When he got a call that the full-time farmer position at Carriage Hill was open, he went back to work there in June of 2018. It was a place we both loved – not just from the historical aspect and because it was fun for the whole family to volunteer with Daddy, but because we’d met there, he proposed there, we took our wedding pictures there – it felt as if we’d grown as a couple and a family all over that farm.
And if he’d been looking for a job to make actual money he’d have gone elsewhere, but 1880s farming at Carriage Hill meant a lot to him, and he went back, intending to save up his salary so we could afford another few acres around Fletcher and expand our livestock. Things went smoothly until his newly appointed manager in late 2020 refused to honor Lee’s Federal Holidays or saved up vacation, sick, and personal days, actually telling him to his face the work at Carriage Hill was more important than God, his health, his family’s health, and his own farm work at home; that if Lee used any of his many weeks of saved up and earned time off, he’d take it without pay and be written up.
So when I continued to have complications from a difficult pregnancy and delivery of our last child, hemorrhaging again, Lee called in to stay home with me and the children – only to be told it was an unapproved use of a sick day, he’d have to take it unpaid, and was being written up. No matter it was only the second sick day he had used that calendar year, the first being for his grandmother’s funeral because no one told him he got five paid bereavement days. It was the beginning of the end for his involvement with Carriage Hill, and the end of my support of a union.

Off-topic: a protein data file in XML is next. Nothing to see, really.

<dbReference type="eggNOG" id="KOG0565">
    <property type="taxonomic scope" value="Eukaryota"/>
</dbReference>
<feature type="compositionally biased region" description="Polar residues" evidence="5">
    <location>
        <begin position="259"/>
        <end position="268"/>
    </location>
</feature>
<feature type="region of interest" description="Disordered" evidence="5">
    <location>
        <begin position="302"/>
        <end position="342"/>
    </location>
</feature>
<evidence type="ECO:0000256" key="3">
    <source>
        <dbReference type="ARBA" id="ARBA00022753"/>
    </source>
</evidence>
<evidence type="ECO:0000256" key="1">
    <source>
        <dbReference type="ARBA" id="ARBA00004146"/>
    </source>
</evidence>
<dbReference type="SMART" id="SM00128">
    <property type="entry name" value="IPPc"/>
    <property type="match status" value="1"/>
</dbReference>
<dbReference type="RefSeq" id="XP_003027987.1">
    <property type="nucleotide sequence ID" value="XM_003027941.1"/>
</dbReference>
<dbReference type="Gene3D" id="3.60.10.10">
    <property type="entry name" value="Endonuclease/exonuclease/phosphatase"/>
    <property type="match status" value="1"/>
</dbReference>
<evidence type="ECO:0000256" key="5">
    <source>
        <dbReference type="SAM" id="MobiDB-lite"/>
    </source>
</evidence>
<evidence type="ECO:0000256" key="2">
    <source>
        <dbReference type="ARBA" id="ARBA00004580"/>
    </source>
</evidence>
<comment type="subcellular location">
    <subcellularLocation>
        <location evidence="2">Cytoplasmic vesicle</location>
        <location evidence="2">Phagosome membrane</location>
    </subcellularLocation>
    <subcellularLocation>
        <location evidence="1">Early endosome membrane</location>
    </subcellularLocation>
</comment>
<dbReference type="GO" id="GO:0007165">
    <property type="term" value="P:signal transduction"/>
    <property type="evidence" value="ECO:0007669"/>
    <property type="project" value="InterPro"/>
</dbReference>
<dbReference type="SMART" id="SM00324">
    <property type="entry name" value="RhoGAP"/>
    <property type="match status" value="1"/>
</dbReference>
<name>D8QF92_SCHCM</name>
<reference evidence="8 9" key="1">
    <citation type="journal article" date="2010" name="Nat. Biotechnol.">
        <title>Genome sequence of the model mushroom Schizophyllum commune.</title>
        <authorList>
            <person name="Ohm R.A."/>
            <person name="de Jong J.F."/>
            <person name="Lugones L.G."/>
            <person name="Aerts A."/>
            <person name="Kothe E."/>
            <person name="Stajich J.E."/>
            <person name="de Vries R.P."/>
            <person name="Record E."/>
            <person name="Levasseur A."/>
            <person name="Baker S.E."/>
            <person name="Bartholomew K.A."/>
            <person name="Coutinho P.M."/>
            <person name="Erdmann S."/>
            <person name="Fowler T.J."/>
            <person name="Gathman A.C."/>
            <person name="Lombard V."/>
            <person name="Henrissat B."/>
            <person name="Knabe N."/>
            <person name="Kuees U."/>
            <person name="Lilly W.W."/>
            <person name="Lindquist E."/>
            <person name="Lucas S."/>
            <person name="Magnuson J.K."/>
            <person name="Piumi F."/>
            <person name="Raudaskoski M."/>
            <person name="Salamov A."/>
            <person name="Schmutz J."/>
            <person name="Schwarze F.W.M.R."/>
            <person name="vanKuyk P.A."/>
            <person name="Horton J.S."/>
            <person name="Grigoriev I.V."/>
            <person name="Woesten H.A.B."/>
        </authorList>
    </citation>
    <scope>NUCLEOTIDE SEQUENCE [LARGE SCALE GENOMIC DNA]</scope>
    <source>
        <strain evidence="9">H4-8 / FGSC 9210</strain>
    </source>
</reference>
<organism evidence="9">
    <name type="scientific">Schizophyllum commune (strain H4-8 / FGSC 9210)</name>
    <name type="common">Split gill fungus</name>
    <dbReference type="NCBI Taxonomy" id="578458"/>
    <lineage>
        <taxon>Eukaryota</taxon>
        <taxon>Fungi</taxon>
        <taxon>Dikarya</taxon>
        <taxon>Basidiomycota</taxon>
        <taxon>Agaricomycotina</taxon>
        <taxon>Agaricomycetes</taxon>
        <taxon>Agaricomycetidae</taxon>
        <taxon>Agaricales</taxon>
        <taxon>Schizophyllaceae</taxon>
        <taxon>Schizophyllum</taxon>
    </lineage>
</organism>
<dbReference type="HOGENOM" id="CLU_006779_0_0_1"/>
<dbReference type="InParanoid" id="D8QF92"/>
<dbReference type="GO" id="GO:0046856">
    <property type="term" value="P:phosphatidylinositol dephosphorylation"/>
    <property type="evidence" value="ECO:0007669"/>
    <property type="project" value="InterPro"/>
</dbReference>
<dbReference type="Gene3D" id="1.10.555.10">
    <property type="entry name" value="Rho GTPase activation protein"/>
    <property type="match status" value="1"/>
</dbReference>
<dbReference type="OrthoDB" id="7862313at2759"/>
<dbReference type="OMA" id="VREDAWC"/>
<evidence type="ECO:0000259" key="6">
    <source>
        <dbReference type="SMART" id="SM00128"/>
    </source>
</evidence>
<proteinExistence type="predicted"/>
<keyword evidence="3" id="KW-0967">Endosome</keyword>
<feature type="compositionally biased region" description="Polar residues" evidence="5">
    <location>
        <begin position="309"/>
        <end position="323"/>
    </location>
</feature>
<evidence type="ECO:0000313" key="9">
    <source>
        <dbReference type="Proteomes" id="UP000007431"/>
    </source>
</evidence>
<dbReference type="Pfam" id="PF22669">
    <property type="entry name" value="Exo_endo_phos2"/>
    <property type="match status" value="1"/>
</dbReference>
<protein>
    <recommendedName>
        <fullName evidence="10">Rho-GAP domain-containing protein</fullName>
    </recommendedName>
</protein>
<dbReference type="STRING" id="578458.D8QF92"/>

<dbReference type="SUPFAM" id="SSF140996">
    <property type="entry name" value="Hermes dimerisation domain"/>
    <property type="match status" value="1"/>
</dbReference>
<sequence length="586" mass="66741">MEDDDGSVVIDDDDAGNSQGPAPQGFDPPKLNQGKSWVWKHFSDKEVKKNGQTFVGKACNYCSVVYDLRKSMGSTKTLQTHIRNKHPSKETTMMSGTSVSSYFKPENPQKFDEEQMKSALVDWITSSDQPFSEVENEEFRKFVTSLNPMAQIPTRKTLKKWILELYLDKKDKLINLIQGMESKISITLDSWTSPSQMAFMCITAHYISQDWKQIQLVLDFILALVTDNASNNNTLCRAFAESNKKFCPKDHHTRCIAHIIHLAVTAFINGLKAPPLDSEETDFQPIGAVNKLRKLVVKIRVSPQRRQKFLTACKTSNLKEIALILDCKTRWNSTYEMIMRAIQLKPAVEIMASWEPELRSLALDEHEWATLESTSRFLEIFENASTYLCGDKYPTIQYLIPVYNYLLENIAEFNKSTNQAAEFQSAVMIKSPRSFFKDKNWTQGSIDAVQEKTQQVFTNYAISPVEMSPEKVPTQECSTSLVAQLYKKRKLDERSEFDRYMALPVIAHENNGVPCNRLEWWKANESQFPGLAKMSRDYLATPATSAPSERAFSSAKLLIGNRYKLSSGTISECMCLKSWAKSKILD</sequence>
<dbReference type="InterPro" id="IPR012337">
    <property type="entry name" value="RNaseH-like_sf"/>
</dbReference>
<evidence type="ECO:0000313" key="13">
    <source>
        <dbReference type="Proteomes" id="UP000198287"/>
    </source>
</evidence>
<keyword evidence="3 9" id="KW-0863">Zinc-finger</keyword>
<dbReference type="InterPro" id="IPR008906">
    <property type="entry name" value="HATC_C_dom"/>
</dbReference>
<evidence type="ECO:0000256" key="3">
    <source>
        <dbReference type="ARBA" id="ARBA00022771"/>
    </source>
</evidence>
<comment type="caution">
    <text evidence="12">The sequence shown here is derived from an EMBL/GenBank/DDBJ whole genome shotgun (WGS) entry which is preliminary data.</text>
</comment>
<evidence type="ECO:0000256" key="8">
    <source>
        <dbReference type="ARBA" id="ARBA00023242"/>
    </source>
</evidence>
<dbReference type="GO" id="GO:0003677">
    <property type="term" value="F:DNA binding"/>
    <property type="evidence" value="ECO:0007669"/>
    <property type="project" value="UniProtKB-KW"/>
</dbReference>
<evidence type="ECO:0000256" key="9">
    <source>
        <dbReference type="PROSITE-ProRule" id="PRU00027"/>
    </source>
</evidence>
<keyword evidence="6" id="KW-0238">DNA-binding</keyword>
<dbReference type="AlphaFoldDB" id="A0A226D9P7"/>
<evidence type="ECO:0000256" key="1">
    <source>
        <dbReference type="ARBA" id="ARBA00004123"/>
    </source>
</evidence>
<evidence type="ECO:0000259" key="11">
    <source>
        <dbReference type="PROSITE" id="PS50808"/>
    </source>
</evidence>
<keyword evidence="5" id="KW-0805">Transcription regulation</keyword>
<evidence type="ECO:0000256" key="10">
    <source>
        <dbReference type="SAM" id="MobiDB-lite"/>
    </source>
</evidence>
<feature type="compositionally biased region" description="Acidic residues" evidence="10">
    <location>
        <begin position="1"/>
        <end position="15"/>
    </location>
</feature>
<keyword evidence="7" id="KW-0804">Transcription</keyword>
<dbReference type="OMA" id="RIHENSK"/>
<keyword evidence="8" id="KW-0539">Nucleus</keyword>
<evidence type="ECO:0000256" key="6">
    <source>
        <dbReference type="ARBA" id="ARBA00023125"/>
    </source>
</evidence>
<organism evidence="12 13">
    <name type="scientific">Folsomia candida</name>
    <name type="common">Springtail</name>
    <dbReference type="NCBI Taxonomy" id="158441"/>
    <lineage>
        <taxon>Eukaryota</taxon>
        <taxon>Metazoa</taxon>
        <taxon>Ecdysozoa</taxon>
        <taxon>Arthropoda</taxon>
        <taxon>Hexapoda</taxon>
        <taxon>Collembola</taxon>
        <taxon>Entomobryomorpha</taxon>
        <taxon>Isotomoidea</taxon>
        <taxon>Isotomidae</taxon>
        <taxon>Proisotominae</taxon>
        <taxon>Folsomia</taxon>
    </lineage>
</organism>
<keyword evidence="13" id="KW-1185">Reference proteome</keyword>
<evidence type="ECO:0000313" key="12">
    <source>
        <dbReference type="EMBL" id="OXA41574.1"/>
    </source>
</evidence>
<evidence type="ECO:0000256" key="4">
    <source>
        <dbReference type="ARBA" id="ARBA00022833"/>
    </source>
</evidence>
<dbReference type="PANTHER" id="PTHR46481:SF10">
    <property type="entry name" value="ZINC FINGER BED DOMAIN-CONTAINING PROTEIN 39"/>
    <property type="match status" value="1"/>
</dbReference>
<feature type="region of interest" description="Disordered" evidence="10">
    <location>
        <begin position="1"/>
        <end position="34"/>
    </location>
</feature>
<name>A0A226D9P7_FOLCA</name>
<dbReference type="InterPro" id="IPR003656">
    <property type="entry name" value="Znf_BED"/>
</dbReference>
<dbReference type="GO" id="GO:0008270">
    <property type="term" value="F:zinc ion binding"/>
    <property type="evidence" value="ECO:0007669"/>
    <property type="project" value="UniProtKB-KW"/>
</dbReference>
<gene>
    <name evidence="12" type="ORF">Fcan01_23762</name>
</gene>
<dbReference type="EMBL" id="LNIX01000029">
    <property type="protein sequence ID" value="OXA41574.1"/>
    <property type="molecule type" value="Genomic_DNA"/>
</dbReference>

We knew he was having more regular breathing attacks – we also knew we were under a lot of stress, he was working too hard on both farms, not getting enough sleep, had plenty of environmental airborne complications that negatively affected his breathing if he wasn’t careful, as we faced this past summer…
When he was hired, Lee agreed to forgo his nine Federal Holidays, working seven of them if he was guaranteed instead three religious holidays off – Christmas, Good Friday, and Easter. His former manager thanked him and accepted his acquiescence. His new manager, himself a father of four and supposedly a Christian, refused and told Lee he’d work a full shift on Christmas, regardless that the park was closed. When Lee suggested he simply drive in to feed the animals and go home as was past practice, he was told he’d work a full shift – the manager’s concession was to allow Lee to bring his family to work with him for the day. Christmas Day.
Needless to say, when he quit just before Christmas 2020, we were all done with the stress of the previous year and got serious about actually moving out of state. Land being cheaper in Kentucky than Ohio or Michigan (since we agreed to at least look where my family was), we were Blessed to find a farm – further away than we expected, South of Lexington, but things work out, not always how you expect!
So yes – we are in the process this year of consolidating our farm, moving lock stock and barrel 200+ miles south to a new farm – more secluded, more land, more possibilities for our homesteading dream.